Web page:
I pulled ahead of Frank again going up the Camping Climb – those endless hours of 12% treadmill climbing were really coming in handy! Jordan Chang finally caught up and rapidly gapped me. I stopped for some quick power-hiking a couple of times, but for the most part it was run, run, run.
At the Camping Gap Aid Station I caught back up with Jordan and left ahead of him. I crested the climb and cruised along the grassy roads, frequently looking back, waiting for Jordan to catch up. Matt and Brad Revenis were well up on me, way out of sight. So I ran through the night alone in 3rd place. Near Mile 20, well into the climb up Onion Mountain I was caught by Paul Jacobs. Before we crested, I hopped off into the woods to take care of some business for a few minutes. Two more headlights streamed by. Just like that, I was in 6th place.
I finished the last few minutes of the climb, then headed down the rocky, technical Promise Land trail to the temporary Overstreet Creek Aid Station -- moved back from Headforemost because the Blue Ridge Parkway was shut down because of the storm … the storm that still hadn’t produced a single snow flake. I don’t like this stretch of trail in the daylight at the end of Promise Land, so I certainly did not enjoy it in the middle of the night.
At the Aid Station I caught up with Frank, who was one of the headlights that passed me a couple miles earlier, and quickly jumped ahead of him. As I rolled out of the station, I could hear John Andersen coming in – man is that guy chatty. I yelled that I wasn’t waiting for the two of them, but that they needed to catch up. I had imagined this race starting out with John and I running together, and hopefully trying to break each other on the climbs, so I was eager for him to catch up and start a stretch of hard, competitive running. But I felt good on the climb up Headforemost and their headlamps drifted off behind me more and more. I patiently chased a light ahead of me, no more than a minute up at times, but I never caught up.
I arrived at Headforemost, the ghost of an Aid Station, on my splits to the minute – 4:07. I was pumped! This is going to be a great day! The temps had dropped, the snow began to fall, and I was no longer concerned about ditching my tights at the next Aid Station. It was turning into a perfect night out on the trail!
Then things started to turn. A sense of nausea and a loss of appetite had been building for some time. I reached for my 4th Huma gel, gagged upon seeing that it was Chocolate, then just barely managed to gulp down an Apple Cinnamon instead. My nutrition plan was now on the verge of crumbling … and I still had over 40 miles of running left. Moreover, the newly falling snow was messing with my visibility and it was starting to give me a headache – light bounced off every snowflake and it was as if I were running through an endless parade of white confetti.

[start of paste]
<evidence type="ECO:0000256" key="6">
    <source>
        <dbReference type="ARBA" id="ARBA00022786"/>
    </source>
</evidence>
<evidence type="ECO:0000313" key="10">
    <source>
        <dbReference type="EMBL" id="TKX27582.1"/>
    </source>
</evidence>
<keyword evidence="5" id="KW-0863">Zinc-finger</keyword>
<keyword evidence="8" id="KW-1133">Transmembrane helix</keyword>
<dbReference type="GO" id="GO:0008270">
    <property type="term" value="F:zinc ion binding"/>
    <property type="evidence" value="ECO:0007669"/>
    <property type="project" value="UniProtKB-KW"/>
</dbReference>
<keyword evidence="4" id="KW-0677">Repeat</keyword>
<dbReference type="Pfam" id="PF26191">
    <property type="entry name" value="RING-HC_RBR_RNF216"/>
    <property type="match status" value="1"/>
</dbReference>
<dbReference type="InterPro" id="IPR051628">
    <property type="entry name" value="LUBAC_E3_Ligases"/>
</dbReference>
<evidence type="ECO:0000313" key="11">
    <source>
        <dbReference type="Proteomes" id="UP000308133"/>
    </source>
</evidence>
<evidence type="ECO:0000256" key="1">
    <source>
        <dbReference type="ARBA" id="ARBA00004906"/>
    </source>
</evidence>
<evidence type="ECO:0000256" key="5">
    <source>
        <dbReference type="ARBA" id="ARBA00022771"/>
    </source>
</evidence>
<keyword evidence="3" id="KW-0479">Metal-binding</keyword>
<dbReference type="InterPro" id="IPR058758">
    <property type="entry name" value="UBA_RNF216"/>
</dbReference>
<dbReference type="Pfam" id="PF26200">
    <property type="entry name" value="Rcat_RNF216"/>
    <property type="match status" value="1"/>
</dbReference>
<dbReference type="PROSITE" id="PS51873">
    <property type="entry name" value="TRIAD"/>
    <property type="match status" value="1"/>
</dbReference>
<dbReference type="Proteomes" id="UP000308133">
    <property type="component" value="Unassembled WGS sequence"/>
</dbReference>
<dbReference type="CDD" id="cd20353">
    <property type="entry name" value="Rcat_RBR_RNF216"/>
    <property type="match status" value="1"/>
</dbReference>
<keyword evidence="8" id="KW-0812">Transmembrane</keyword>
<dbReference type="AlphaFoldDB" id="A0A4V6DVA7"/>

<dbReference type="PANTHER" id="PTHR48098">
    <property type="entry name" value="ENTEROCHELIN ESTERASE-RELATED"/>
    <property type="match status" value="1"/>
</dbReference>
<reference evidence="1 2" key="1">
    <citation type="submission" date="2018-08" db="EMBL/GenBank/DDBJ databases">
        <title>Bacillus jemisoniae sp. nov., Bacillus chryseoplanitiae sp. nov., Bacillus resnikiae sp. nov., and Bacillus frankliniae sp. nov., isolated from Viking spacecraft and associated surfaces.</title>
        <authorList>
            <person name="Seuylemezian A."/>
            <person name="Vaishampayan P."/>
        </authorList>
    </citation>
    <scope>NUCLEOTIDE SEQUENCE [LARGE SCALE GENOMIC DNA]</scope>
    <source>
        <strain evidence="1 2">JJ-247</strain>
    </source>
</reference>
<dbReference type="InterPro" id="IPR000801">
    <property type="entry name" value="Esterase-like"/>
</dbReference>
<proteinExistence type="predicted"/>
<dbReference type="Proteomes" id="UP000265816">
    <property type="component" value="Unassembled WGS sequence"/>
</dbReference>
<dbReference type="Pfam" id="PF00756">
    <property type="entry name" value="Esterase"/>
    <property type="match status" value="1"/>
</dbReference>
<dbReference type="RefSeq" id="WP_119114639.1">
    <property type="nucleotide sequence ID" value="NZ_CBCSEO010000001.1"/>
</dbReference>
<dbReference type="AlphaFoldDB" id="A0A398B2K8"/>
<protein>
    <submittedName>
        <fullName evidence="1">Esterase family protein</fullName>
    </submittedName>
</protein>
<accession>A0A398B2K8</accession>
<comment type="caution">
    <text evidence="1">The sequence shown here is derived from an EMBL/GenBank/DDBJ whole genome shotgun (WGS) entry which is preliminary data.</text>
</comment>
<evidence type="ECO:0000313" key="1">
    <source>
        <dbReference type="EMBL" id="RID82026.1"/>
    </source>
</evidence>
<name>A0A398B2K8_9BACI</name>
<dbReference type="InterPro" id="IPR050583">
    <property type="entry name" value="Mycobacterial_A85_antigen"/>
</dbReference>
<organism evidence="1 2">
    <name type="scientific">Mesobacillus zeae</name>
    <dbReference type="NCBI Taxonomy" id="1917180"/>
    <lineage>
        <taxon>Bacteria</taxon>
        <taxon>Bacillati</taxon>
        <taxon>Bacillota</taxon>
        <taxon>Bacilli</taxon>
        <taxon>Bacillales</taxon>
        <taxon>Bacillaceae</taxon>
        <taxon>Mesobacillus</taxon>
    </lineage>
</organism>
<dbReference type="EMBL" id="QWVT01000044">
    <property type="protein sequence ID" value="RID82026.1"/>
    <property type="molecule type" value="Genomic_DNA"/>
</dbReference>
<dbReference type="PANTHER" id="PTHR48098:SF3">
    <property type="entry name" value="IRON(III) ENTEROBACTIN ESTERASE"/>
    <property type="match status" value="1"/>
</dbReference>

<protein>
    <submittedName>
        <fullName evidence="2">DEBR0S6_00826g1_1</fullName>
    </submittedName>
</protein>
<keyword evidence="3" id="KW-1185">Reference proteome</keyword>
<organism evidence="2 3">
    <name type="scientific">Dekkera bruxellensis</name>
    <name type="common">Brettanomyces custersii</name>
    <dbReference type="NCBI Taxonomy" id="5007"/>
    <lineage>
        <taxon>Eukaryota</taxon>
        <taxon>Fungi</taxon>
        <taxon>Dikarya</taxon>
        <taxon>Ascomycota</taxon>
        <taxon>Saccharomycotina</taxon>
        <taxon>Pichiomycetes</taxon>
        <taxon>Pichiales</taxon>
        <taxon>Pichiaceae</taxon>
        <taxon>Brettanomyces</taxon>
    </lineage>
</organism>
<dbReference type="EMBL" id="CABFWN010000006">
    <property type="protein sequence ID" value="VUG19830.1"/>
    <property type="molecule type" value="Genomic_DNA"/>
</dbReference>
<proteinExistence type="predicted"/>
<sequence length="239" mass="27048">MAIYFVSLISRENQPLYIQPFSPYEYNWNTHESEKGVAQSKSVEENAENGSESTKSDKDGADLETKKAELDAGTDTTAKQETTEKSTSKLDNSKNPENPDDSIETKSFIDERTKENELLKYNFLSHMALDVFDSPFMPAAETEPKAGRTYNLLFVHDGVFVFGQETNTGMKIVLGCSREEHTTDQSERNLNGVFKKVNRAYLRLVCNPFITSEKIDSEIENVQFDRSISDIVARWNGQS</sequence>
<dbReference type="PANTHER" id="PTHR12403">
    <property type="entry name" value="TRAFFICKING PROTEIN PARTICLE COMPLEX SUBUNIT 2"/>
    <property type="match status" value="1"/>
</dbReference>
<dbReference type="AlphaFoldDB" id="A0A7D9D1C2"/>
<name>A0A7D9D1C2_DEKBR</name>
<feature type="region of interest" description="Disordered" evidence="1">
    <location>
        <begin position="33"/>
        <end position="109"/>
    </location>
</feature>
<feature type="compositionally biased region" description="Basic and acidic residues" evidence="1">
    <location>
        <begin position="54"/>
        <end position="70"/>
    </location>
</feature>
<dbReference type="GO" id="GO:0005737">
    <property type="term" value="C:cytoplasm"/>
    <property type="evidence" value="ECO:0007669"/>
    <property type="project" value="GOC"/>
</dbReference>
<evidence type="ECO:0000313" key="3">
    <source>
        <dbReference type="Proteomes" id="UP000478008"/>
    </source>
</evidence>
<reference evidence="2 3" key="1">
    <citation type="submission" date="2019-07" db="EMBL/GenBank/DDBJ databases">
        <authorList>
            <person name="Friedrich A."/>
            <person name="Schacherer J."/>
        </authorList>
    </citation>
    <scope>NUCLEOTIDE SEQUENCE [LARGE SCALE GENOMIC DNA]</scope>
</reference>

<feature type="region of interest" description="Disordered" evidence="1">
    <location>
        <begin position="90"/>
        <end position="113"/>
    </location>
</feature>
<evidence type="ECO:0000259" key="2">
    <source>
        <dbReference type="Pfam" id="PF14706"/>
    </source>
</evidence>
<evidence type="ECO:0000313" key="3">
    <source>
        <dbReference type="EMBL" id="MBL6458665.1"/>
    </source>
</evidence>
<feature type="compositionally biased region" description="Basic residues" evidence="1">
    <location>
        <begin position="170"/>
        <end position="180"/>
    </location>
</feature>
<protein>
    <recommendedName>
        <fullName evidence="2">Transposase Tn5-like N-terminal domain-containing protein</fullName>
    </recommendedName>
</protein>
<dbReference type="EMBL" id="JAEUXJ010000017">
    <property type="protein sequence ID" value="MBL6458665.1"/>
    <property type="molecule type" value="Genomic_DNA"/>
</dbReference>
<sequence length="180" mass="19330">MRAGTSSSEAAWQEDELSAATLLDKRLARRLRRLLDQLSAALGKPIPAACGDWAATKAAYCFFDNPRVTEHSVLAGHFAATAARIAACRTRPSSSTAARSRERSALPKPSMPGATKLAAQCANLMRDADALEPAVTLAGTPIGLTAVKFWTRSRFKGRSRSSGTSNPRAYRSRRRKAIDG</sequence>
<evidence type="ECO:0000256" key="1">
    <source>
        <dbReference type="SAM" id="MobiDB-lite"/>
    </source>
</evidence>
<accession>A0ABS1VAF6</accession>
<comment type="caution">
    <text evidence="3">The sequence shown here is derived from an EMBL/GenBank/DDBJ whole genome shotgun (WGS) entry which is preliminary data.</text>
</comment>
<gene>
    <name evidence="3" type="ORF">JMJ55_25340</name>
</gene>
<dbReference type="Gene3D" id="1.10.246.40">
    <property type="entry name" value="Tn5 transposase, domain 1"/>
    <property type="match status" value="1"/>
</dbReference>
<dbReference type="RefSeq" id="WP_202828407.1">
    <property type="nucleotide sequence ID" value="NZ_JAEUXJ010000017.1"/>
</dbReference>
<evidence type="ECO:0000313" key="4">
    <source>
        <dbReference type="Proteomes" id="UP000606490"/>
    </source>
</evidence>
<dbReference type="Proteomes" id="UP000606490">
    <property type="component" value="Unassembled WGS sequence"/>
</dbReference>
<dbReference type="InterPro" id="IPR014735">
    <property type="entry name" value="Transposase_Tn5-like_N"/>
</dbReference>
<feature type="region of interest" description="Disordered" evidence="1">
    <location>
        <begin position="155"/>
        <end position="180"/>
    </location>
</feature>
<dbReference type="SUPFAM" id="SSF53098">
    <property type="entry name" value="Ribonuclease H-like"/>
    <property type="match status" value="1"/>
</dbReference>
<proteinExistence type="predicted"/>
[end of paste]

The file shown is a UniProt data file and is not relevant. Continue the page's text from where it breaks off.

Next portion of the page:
I managed to make good time on my descent into Jennings Creek while battling a whole-body fatigue trying to fight with the competing nausea and hunger pangs. My spirits were lifted when I miraculously made it through Miles 27.25 to 28 without getting lost for the first time in 3 years – the forest thins out and any hint of a trail all but disappears. But a mile later, on a rocky downhill I was startled by an owl, jerked my head around to look for a headlamp that wasn’t there, tripped on a rock, and went skidding down the trail. I tried to get up and buckled back to the ground. I gave up and laid there for at least a minute, with my head resting on a fluffy pile of leaves, waiting for John and Frank to come help me up. My knees took the brunt of it and a good deal of flexing and rubbing was needed to get back up and head down the trail. Surprisingly, I was still all alone when I worked my way back to a shuffle.
|(Accurate recreation of my Jennings Creek fall.)
The final mile into Jennings Creek Aid Station, I spotted the guy in front of me and picked it up to an honest pace. Sophie Speidel and Annie Stanley helped me with my drop bag. I let them know I’d probably be puking when they saw me again in three hours, and then I was off. My pace was slow as I started the next climb while battling to down another gel.
Somewhere between Miles 30 and 40 I also became tremendously over-hydrated. I needed to down my Tailwind for calories, but it was cold enough that my body was hardly sweating and retaining too much liquid. Nearly every mile I had to stop and pee. At some point I found myself catching up with 4th place, who happened to be Nick Pedatella. I caught him over and over again, like the friggin’ Groundhog Day of running. Each time I’d catch him I’d immediately stop and pee. I can only imagine what he must have been thinking to have a competitor repeatedly catch up and back off – who the hell is this guy?!